Editors' ChoiceCancer

Another strike against antioxidants

Sci. Signal.  13 Oct 2015:
Vol. 8, Issue 398, pp. ec295
DOI: 10.1126/scisignal.aad6035

Antioxidants are found in a variety of foods and dietary supplements and are frequently used with the goal of preventing cancer, but mounting evidence suggests that they may not be as beneficial as once thought. Clinical studies have shown mixed or no benefits, and other works demonstrated that antioxidants may accelerate the progression of lung cancer. Now, Le Gal et al. discovered that some common antioxidants increase the rate of melanoma cell migration and invasion and increase metastasis in a mouse model. These are early findings, and additional work will be required to confirm the generalizability of this observation. Nevertheless, the results suggest a need for caution in the use of antioxidants, especially for patients with existing cancer.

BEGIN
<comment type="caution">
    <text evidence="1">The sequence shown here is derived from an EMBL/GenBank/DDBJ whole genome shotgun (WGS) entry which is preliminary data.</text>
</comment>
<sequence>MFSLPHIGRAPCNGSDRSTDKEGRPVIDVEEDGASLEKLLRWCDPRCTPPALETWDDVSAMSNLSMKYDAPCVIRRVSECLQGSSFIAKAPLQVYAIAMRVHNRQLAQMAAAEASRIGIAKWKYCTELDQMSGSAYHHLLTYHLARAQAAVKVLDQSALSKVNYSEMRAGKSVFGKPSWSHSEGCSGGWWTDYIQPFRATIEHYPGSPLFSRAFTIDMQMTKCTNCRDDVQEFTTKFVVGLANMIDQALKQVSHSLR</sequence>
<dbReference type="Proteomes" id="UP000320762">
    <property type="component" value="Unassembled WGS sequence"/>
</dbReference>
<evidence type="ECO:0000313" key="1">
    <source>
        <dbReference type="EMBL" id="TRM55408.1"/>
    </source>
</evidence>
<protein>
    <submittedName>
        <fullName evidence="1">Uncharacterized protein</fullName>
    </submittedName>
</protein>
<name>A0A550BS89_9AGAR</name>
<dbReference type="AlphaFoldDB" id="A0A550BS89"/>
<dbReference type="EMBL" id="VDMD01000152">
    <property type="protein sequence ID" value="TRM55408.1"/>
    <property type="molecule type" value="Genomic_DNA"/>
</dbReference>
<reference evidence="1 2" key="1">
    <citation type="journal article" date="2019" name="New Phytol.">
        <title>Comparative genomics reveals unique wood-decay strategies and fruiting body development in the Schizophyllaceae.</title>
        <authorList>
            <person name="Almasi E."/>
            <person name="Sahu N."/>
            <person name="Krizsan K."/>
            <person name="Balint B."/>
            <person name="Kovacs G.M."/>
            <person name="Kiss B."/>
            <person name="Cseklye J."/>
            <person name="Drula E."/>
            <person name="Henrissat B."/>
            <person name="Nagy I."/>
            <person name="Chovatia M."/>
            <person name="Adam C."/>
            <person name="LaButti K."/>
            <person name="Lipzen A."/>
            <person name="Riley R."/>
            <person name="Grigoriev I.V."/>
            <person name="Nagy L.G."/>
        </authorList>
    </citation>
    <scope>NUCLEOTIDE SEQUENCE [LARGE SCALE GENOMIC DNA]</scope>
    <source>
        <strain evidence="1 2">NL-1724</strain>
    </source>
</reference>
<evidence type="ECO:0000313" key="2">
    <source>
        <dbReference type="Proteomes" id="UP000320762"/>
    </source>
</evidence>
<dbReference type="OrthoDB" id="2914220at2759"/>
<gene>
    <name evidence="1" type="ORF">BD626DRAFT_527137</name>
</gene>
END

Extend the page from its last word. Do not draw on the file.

K. Le Gal, M. X. Ibrahim, C. Wiel, V. I. Sayin, M. K. Akula, C. Karlsson, M. G. Dalin, L. M. Akyürek, P. Lindahl, J. Nilsson, M. O. Bergo, Antioxidants can increase melanoma metastasis in mice. Sci. Transl. Med. 7, 308re8 (2015). [Abstract]